What is the role of a professor in the Lean movement? Is it to mindlessly cheerlead Lean and highlight only the positive? Or, is it to think critically, carefully analyze the product (based on experience using the product), and identify practical improvements? My involvement with Lean over the last 22 years has focused on doing the latter – which, of course, is what professors should be doing. That bothers many Lean advocates, and so I periodically receive e-mails from people who are concerned about my work. Below is one such e-mail exchange.


I have a lot of respect for your knowledge and for the work you do. And do not wish to get into a public debate on this. But the way you go about sharing your thoughts relative to LEI practices looks (to the average reader) like you are jealous of their success. And that you are trying to say the pathway you follow is much more effective than the pathway they have followed. 

This is simply my observation and I’ve heard other people say something similar when they mention this dialog. I’m not saying my observation is correct. The perception may be partially due to the fact that every time you negatively rebuke what they are doing you then follow that with a reflection on how the pathway you followed was so much more effective.

Best wishes,


Hi ABC – Thank you for your note. I appreciate you taking the time to contact me.

Are you kidding? I wish LEI – and its customers – was MORE successful than they are.

I only note the fact that LEI (Womack, Jones, et al.) missed a key component of TPS for an incredibly long time (“Respect for People,” as well as its interdependence with “Continuous Improvement”). And, more recently, they are distancing themselves from the engineering basis of TPS (and they never understood its market basis), which will surely render Lean less effective and LEI less successful in the future.

So, yes, the pathway that I followed, which included these important elements, was obviously more effective. And so I passionately argue for that. Why the surprise?

I can imagine that many others, as you note, say similar things about my intentions. They are wrong. I am not driven by base motivations such as jealousy or money. I’ve clearly explained my motivations in various blog posts, and also make painstaking efforts to avoid conflicts of interest so that I can serve others an a truly independent voice. Who else does that?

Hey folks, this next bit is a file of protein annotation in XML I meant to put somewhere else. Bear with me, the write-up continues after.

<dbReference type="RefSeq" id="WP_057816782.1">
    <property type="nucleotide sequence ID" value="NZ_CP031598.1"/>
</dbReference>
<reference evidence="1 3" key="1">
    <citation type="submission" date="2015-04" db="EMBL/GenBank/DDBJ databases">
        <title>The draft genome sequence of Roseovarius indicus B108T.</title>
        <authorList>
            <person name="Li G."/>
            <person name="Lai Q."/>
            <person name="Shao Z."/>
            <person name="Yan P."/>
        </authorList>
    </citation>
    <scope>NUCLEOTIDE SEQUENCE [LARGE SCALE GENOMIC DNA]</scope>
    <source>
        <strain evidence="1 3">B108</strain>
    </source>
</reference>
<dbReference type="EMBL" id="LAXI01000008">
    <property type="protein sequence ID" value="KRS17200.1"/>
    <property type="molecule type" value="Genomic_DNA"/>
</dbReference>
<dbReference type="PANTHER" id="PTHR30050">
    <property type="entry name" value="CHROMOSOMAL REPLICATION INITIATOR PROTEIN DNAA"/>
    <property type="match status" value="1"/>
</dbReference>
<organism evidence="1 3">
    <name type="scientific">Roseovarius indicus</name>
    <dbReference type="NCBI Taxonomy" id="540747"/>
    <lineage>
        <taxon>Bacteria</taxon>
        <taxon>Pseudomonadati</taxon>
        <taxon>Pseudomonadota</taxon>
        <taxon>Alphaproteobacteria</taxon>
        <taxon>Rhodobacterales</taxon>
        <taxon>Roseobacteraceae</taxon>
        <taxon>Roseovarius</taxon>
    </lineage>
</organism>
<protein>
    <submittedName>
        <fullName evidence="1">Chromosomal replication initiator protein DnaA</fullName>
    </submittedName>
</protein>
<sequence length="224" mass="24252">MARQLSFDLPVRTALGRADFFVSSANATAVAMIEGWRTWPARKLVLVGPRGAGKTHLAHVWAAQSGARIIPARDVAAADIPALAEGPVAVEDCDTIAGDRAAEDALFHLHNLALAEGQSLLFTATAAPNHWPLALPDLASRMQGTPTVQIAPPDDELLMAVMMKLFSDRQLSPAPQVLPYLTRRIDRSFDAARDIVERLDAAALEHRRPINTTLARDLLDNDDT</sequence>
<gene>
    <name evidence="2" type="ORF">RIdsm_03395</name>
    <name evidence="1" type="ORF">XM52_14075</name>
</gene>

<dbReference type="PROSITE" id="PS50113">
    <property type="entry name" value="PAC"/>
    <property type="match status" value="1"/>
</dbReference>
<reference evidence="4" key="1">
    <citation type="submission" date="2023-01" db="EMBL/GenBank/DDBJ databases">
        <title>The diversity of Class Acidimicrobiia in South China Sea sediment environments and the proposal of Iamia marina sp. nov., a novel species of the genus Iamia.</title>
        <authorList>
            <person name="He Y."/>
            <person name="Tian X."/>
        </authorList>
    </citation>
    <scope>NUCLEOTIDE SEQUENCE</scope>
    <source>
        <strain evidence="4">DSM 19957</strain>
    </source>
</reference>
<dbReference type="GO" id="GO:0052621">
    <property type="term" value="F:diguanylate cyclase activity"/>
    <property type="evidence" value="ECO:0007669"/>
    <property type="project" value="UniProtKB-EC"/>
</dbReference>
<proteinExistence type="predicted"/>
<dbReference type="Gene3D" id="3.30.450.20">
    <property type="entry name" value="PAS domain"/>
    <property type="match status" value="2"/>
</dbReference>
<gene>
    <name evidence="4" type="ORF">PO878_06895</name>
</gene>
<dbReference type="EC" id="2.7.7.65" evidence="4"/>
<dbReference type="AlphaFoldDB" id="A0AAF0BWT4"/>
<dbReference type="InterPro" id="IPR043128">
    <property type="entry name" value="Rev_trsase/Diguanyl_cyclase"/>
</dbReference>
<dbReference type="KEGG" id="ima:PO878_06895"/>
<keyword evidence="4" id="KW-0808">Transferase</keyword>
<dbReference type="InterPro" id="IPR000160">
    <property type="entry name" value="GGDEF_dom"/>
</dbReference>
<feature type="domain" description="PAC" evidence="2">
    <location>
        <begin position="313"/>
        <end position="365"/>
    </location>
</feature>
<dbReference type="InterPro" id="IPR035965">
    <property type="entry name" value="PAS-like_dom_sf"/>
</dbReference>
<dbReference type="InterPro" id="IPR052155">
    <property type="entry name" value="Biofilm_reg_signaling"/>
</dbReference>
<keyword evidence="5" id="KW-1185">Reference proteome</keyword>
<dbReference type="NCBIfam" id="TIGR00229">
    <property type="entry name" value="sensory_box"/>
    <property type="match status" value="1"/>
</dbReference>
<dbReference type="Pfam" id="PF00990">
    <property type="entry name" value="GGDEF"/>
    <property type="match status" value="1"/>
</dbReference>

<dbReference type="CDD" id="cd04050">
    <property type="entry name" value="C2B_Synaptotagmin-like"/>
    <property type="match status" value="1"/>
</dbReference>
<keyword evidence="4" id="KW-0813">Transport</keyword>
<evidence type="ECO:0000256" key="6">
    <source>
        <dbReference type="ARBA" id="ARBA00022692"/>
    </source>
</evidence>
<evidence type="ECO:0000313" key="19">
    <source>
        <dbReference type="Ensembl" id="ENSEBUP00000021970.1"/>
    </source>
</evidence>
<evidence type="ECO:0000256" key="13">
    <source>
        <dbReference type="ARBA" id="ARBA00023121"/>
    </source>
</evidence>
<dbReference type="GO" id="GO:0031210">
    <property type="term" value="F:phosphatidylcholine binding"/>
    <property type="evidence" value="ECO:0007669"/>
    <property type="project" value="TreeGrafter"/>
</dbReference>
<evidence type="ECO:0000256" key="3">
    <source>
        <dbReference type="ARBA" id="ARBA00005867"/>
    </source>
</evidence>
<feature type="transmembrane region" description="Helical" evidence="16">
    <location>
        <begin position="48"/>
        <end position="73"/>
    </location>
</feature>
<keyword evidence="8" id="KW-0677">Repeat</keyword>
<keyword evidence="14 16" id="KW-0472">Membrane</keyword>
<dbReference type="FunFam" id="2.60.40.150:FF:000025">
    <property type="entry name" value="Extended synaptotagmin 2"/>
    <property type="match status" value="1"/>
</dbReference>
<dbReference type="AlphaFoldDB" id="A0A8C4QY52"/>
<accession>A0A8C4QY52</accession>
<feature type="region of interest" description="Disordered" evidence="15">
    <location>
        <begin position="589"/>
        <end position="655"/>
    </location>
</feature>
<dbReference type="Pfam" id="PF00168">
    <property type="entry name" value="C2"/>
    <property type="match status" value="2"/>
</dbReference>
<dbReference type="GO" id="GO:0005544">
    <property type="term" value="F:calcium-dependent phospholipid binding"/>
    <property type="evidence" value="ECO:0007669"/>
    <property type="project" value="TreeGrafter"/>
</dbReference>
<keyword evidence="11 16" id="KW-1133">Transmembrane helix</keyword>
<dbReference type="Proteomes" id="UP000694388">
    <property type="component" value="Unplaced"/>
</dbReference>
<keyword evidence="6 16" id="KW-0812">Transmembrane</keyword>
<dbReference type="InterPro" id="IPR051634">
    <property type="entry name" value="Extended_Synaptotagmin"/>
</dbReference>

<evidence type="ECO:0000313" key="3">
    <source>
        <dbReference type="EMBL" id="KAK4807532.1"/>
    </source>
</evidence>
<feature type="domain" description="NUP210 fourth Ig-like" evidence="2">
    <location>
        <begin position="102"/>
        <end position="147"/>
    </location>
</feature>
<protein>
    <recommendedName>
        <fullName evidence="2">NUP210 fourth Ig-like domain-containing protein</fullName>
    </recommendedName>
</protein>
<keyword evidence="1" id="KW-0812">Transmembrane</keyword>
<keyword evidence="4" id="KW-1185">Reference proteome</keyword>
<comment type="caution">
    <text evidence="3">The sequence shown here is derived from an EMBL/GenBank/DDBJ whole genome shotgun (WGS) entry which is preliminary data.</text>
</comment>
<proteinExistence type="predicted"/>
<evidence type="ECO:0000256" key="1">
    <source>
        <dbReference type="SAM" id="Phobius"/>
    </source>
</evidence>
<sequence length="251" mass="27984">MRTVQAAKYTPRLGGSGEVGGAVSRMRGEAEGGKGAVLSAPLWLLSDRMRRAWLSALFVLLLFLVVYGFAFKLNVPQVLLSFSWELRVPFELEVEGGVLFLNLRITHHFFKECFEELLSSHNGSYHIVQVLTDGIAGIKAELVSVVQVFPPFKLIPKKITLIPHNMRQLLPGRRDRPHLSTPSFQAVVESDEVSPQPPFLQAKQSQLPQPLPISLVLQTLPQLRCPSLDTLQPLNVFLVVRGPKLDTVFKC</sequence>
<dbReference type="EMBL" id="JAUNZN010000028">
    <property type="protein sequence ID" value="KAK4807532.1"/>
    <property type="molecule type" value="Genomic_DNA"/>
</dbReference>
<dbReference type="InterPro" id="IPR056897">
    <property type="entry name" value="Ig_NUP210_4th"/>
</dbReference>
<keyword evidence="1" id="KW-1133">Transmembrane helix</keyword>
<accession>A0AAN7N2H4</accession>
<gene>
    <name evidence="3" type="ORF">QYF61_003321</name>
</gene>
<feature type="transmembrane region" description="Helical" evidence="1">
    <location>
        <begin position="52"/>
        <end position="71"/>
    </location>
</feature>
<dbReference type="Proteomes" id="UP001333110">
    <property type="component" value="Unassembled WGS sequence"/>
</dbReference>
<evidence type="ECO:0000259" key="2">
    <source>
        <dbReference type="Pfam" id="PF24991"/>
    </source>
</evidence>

I hope you understand that my role as a professor – the helping profession of teaching – differs from others, and therefore my contributions are different. Why isn’t there any room for that in Lean world?


Bob E.


There is absolutely room for that in the lean world.  And I think challenging one another to be better coaches, to learn more, to aspire to a higher plain of existence is very important.  I try to hold myself accountable for living that way and to inspire others to do likewise.  Getting in touch with reality as it really exists, rather than as we wish it were or assume it to be is vital to effective improvement practices.  It’s the foundation for all that I do in the world of improvement.

I have no idea what your relationship is like with LEI. If they are fine with receiving the feedback this way and they are making positive changes…then I guess it is a fine approach.  I really don’t have much of a relationship with them, as I find them a little cliquish.  So I’m not giving you this feedback to defend them in any way.

You are welcome to provide that feedback however you wish….but you might want to give a little more thought into the way you word your posts, as it looks more like bashing.  What is your purpose in making your comments, in providing these insights?  How well is it working doing this way?  Are you inspiring whatever it is you seek to inspire doing it this way? 

Thanks for your response.   I’m simply sharing what it looks like to me and to a few other folks who have made similar comments.  I am not questioning your intent or your honor, it’s quite obvious that you are also an improvement nutcase (as am I) who truly wants to see people and companies improve more effectively.

Hi ABC – As an independent, I have no relationship with LEI; nor am I interested in one. In almost all cases, LEI misunderstand my critiques by a wide margin and also mistakenly takes them as ad hominem attacks. They make no changes based on my critiques. Others have told me LEI is cliquish as well. That’s what it looks like to me from the outside, but I have no personal knowledge of that.

RE: Appearance of “bashing.” See http://www.bobemiliani.com/back-story-tough-tone/. Over the years, I have found if you are diplomatic, half the people don’t get it. If you write in a tough tone, half the people are turned off. That being the case, I just do what I feel is appropriate given the subject or circumstance. Regardless, the result is always bi-modal; it works for some/inspires some, but not for others. I have no expectation of doing better than that because the reality is that some people don’t want their beliefs questioned, while other are OK with that.

The odd thing is that people’s love of a progressive system of management (Lean) that asks them to think critically, ask “Why?” challenge the status quo, abandon preconceptions, pursue the truth, etc., cannot tolerate these things when it comes to Lean itself and the work of those who gave us Lean (Krafcik, Womack, Jones, etc.). Not so odd, actually. Inconsistency and hypocrisy are part of the human condition.  

I don’t worry about what others think. If I did, there would be less progress and slower progress towards getting to the truth. That’s how professors think. That’s why tenure exists (for now), so one can speak truth to power. That almost never goes well.  🙂


Bob E.

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